HC Deb 11 May 1960 vol 623 cc405-6
34. Mr. Popplewell

asked the Minister of Transport if he is aware that the cost of road congestion amounts to an annual figure of about £500 million, and that it is increasing at the rate of £150 million a year; and if he will state the steps he is taking to reduce this drain on the nation's economy.

Mr. Hay

The road programme and the Road Traffic and Roads Improvement Bill at present before the House are designed to combat congestion the consequences of which in both safety and cost I appreciate. I am bound to say I do not however necessarily accept the figures quoted by the hon. Gentleman.

Mr. Popplewell

Is the Minister aware that he is placing more confidence on the Road Traffic and Road Improvement Bill in this matter than is placed by most people concerned? Is he not aware that roads are becoming hopelessly overcrowded, particularly with long distance freightage traffic, while the railways are very well able to cater for that type of traffic? Would it not be in the national interest for more of that traffic to be diverted from road to rail in the interests of motorists and everyone concerned? What does he think the picture will be in a few years' time if industry and he do not do something more drastic about the diversion of traffic from road to rail?

Mr. Hay

I regard that as a counsel of despair. What we have to do is to provide in this country an up-to-date network of road communications. We are doing our utmost to ensure that we press on with the road programme as quickly as possible. The Bill, about which we are far more optimistic than is the hon. Member, will put some valuable additional powers into my right hon. Friend's hands to deal with congestion in the towns. I think that this is far better than trying artificially to divert road traffic from road to rail.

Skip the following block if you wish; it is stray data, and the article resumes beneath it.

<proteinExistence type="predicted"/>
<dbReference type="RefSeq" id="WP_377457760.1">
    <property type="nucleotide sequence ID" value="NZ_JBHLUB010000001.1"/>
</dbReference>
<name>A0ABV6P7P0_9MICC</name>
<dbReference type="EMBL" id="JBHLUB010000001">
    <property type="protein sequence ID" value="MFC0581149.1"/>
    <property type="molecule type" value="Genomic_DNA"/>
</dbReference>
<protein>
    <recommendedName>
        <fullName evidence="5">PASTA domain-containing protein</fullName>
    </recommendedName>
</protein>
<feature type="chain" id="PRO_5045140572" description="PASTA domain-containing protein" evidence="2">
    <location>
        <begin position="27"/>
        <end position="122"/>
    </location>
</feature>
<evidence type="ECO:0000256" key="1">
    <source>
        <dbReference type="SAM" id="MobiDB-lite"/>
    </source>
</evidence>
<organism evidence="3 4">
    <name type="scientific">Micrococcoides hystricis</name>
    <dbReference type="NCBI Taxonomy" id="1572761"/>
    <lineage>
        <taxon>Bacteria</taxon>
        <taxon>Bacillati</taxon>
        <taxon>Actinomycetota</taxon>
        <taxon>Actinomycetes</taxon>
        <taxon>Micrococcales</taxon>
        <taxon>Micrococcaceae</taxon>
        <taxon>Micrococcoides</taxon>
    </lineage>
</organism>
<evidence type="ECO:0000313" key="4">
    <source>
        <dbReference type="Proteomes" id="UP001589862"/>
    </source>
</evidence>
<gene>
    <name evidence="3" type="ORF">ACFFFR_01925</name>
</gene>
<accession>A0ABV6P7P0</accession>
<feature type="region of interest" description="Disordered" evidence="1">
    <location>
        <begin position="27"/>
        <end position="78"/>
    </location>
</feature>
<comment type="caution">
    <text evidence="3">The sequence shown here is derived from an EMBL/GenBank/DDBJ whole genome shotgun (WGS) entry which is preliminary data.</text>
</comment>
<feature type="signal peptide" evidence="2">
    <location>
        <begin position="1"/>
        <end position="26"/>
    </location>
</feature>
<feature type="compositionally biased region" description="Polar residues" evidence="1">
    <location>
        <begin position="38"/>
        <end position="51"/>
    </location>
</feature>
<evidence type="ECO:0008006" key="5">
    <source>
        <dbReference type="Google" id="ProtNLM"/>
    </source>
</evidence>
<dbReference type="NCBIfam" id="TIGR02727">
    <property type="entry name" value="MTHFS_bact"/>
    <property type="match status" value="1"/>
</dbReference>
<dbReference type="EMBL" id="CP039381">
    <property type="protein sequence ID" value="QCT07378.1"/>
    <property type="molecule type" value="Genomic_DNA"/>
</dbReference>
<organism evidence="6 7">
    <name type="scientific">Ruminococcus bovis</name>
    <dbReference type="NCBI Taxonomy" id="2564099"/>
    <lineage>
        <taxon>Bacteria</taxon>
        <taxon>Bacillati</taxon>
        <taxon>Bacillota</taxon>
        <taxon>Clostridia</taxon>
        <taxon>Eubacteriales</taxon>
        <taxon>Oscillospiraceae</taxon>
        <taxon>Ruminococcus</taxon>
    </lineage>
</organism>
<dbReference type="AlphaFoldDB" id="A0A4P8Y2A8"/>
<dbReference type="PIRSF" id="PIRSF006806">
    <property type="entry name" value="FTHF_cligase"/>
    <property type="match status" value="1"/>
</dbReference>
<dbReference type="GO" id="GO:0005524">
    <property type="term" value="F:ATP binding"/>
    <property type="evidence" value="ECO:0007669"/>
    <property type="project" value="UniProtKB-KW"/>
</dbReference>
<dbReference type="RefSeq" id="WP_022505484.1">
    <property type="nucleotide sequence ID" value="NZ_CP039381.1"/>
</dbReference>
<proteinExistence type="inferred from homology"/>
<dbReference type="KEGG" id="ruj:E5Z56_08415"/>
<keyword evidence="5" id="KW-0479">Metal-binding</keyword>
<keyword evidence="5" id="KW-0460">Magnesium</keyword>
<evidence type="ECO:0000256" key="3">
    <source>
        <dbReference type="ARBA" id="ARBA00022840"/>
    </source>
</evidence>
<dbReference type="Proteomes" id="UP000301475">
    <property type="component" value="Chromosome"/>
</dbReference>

Mr. Benn

What consultations have the hon. Gentleman and the Minister had with the Society of Motor Manufacturers and Traders about the number of cars likely to come on to the roads in the next few years? Secondly, may we have a White Paper which sets out the Government's plans more than a few months ahead? At the moment, hon. Members who axe trying to follow this subject have to content themselves with a flood of individual Press releases from the Ministry of Transport.

Mr. Hay

We are in regular touch with the Society of Motor Manufacturers and Traders, and the society gives us its views as to the future numbers of vehicles coming on to the roads. I will bring to my right hon. Friend's attention the suggestion about a White Paper.